The first thing I did was to turn on the full memory test that runs during boot up. This test ran successfully so I went onto the power supply. My BIOS allows me to monitor the voltage outputs being supplied to the components in the computer, so I let that screen run for a while and watched the values. But so far everything looked good: the 12 volt line was pretty steady; 5 volts looked good, etc.

Diagnostic Tools

The next step was to run some tools to test and stress the various components. I started with Microsoft's Memory Diagnostic ( tool which runs off of its own boot disk (so works well even if your current OS is in a bad state). I let this application run through several iterations without any errors detected, so then I went looking for CPU tests. I tried the Stress Prime 2004 test ( with the same result: no errors. I also tried out SiSoftware's Sandra package ( which will stress and monitor multiple system components. Unfortunately everything I used was pretty inconclusive: I'm still encountered crashes, but no actionable errors had been detected.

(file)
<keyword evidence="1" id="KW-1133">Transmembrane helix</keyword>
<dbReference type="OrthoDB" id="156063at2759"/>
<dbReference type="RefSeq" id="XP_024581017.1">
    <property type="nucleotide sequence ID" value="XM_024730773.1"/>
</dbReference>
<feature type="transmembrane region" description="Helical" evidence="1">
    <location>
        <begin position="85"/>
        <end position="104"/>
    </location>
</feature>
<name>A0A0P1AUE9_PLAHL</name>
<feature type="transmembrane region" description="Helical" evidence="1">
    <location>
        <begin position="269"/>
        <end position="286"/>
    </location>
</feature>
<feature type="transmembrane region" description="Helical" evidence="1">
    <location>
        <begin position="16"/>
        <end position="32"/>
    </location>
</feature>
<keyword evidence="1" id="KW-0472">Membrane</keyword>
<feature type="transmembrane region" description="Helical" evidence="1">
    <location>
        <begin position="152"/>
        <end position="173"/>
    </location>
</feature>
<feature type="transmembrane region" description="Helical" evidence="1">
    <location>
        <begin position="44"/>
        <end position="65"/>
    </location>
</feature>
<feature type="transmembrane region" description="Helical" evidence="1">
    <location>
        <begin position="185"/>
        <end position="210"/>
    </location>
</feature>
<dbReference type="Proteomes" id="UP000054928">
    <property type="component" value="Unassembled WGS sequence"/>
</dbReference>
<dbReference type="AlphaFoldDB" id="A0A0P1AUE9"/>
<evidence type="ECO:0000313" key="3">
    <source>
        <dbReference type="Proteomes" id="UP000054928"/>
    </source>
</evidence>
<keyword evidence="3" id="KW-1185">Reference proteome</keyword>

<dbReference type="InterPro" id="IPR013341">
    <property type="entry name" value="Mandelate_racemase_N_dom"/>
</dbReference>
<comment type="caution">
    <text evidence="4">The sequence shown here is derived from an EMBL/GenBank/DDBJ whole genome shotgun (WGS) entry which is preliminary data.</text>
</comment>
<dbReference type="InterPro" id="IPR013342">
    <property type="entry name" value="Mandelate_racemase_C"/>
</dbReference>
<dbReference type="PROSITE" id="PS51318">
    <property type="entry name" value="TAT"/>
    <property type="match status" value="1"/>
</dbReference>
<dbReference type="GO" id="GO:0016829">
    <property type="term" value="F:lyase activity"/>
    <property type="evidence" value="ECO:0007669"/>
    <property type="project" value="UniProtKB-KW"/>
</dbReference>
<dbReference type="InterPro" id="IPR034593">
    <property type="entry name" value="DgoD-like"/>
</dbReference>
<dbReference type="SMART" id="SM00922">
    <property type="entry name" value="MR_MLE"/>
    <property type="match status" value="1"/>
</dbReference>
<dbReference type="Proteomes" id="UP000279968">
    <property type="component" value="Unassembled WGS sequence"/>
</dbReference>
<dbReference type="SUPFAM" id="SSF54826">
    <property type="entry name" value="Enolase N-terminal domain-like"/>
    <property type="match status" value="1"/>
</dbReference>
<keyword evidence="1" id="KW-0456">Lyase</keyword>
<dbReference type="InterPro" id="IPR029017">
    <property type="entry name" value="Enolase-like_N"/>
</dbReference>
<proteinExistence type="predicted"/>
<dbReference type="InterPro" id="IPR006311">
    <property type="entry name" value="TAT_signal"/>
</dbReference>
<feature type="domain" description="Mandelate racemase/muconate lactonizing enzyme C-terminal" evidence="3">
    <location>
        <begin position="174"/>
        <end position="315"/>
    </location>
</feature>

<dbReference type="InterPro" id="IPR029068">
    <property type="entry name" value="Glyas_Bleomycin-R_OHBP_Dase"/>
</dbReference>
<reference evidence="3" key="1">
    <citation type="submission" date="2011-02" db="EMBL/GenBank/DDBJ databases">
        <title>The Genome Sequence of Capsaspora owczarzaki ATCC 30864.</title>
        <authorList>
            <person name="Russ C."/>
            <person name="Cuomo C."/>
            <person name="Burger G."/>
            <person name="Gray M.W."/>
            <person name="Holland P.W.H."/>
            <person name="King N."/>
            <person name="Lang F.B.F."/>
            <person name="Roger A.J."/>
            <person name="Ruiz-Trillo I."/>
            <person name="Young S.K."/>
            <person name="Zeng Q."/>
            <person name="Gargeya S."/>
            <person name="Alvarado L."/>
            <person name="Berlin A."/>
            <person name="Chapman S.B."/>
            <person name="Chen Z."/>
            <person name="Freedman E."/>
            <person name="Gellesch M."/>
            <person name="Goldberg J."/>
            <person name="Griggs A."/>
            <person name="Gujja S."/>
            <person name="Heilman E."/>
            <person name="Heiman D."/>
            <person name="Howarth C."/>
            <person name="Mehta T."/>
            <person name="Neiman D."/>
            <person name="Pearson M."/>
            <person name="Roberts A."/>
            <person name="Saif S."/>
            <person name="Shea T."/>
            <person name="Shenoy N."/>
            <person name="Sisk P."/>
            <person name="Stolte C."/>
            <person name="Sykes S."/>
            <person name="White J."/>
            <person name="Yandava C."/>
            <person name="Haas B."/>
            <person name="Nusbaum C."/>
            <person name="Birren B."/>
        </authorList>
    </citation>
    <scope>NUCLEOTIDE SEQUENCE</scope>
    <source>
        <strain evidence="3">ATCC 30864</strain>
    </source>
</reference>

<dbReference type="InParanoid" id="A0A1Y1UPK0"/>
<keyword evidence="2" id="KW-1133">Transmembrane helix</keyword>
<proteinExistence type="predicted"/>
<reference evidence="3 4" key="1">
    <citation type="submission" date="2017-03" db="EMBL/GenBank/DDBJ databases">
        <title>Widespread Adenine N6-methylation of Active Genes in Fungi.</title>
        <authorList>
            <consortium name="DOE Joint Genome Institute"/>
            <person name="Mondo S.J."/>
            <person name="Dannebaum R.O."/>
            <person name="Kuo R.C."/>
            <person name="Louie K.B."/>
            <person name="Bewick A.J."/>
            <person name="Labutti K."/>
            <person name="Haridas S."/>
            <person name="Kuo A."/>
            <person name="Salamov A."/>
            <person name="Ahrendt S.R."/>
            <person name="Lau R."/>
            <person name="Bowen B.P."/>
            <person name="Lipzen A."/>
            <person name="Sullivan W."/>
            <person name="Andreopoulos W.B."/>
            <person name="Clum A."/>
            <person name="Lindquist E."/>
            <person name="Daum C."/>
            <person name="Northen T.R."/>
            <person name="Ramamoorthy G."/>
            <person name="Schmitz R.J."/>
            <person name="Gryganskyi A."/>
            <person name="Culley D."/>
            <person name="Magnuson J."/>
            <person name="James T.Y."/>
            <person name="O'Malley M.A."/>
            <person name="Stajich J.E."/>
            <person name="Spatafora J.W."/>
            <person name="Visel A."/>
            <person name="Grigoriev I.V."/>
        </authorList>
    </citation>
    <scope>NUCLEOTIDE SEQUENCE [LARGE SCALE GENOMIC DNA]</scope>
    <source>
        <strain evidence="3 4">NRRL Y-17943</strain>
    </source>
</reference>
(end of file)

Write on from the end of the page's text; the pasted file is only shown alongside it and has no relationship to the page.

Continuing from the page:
At this point the crash frequency had increased to the point where I could no longer keep Windows up and running long enough to do anything useful, so it was time to get a boot disk. Downloading the latest version of the "Ultimate Boot CD" ( also gave me another set of diagnostic tools to try out. But the results were pretty much the same; some tests could run for extended periods of time without any problems, other tests would crash without giving me any useful information.

Opening the Case